In the same way ETFs have democratized investing, social media has democratized corporate brands. It only takes a click to broadcast an allegation, complaint, or rating. Social Judgement can be swift, painful, and costly. Brand has become an asset that exists mostly in the public domain. As a result, companies wield less power to control their brand building and brand narratives and to address brand damage.
Creating and protecting hard-earned perceptual equity – the stuff that brand is made of - is very difficult and important work. It’s also poorly understood alchemy. In the broadest sense, a strong brand contains a set of perceptions about an organization via its assets, its people and its business conduct.
Brand consultancy, CoreBrand® estimates that 17-21% of all corporate value resides in brand. Yet, Brand and Marketing expertise is sorely underrepresented on corporate boards. If brand were measured in a line item, it would be the single largest item on the balance sheet. This underrepresentation seems like a disconnect for investors. Especially, since ownership of communications levers like social media and of the voice-of-customer, fall to brand managers in marketing.
Companies with the strongest brands have the most to gain from aligning people, ideas, and behavior for social good. They also have most to lose, when the alignment doesn’t meet global expectations. Companies committed to building strong brands make it clear to SPICE that they are aware of their new social responsibilities. It’s no surprise that companies with the strongest brands tend to score better on ESG measures.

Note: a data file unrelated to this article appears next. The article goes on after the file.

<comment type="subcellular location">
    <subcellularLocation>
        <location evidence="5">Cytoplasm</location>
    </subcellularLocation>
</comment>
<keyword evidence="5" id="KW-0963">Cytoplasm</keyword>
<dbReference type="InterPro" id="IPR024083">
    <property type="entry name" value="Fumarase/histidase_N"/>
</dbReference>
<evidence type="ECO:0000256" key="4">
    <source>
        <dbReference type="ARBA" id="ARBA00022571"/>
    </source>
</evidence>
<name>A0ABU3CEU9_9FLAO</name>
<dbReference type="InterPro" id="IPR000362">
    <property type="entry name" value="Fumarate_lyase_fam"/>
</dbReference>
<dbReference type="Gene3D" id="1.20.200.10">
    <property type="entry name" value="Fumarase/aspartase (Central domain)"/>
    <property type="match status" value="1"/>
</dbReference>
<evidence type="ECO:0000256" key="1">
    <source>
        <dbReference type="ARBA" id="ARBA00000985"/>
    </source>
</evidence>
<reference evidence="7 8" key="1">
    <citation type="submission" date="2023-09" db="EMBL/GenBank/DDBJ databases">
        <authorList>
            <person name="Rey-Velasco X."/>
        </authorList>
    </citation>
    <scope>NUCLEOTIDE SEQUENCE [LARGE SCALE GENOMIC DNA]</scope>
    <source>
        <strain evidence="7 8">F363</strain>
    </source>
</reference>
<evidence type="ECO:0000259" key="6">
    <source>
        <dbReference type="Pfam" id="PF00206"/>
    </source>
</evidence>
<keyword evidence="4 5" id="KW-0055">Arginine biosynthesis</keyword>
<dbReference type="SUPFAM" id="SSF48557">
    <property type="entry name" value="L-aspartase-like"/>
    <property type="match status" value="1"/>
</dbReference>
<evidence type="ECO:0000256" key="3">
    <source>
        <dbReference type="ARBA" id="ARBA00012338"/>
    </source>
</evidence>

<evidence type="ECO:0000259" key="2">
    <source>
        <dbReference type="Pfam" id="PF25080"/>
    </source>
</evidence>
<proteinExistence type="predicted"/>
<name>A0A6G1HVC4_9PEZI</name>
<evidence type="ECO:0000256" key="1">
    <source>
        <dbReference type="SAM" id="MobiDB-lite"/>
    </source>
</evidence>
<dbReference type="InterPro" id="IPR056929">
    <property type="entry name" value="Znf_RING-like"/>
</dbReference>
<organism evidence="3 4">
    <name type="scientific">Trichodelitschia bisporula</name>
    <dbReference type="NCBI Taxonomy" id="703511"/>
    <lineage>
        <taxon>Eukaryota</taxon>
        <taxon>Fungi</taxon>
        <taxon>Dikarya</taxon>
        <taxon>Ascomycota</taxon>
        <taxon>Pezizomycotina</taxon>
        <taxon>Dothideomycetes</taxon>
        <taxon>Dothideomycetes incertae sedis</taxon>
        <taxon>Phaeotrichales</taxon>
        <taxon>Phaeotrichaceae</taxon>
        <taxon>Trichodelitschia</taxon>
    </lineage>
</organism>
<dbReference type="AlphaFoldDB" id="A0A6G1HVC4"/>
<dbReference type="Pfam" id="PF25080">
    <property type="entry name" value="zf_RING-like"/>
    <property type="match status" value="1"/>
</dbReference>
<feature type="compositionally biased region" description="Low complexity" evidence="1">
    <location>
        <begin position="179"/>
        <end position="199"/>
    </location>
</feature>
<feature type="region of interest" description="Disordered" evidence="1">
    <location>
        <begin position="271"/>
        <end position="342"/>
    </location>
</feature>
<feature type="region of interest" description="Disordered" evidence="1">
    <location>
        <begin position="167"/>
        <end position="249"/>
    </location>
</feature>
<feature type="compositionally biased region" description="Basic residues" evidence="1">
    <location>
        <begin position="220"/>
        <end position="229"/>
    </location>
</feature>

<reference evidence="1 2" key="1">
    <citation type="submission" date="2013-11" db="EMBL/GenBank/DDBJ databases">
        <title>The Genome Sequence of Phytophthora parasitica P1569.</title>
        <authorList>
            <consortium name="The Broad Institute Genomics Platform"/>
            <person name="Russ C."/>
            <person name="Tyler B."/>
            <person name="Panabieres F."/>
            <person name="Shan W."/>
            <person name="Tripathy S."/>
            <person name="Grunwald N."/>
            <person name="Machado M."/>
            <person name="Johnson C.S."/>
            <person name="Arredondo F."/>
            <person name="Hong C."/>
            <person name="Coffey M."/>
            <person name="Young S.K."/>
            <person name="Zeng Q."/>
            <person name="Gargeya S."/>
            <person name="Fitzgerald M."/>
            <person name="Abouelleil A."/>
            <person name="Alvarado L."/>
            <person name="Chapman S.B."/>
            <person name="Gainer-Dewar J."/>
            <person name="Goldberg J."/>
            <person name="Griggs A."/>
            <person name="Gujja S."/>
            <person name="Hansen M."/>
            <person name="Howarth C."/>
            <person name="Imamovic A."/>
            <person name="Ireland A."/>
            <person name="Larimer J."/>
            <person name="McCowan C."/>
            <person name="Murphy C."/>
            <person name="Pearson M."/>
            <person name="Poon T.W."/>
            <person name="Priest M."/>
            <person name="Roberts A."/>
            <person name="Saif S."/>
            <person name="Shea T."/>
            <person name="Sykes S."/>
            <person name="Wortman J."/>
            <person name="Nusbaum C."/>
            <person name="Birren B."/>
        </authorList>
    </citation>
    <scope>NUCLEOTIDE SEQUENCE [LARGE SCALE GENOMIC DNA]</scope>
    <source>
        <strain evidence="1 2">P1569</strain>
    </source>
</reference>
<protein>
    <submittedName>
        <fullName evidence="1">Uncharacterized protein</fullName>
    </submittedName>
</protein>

There is no perfect heuristic for measuring ESG performance. Determining the complete truth about a company’s ESG or sustainability conduct is probably an intractable challenge. Yet, however imperfect, ESG scores have become a practical litmus test, and hot business. A whole new industry has bloomed to provide information, reports, and ratings on corporate Environmental, Social, and Governance activities.
As in most industries, vendors use varying methodologies, and levels of comprehensiveness in their ESG grading. Vendors have distinct brand reputations and usage bases. The breadth of service and detail in ESG evaluation is interesting. For example, the Bloomberg ESG assessment data covers over 120 environmental, social and governance factors. ISS Ethix analyzes over 200 elements. Other ratings companies look at 50 or fewer data points.
Ratings and studies tend to consider data points like carbon emissions, climate change impact, pollution, diversity, community relations, human rights, executive compensation, and independence of directors. Some ratings companies penalize subject companies for “missing data”, too, creating incentives for ever more transparency.
Strong Brand Increasingly Means Earning Profit Via Excellent Conduct
Investors who want to align their conscience with their investing will do well to seek companies with strong brands. Companies with strong brands understand that they serve a broad constituency and tend to demonstrate a deeper commitment to sustainability that is verifyable.
It’s not enough for public companies to merely generate profit. The constituents that make up SPICE want profit generated in an acceptable way. If effectiveness is doing the right thing, and efficiency is doing a thing the right way, then true corporate sustainability requires doing both. Sustainability is good business.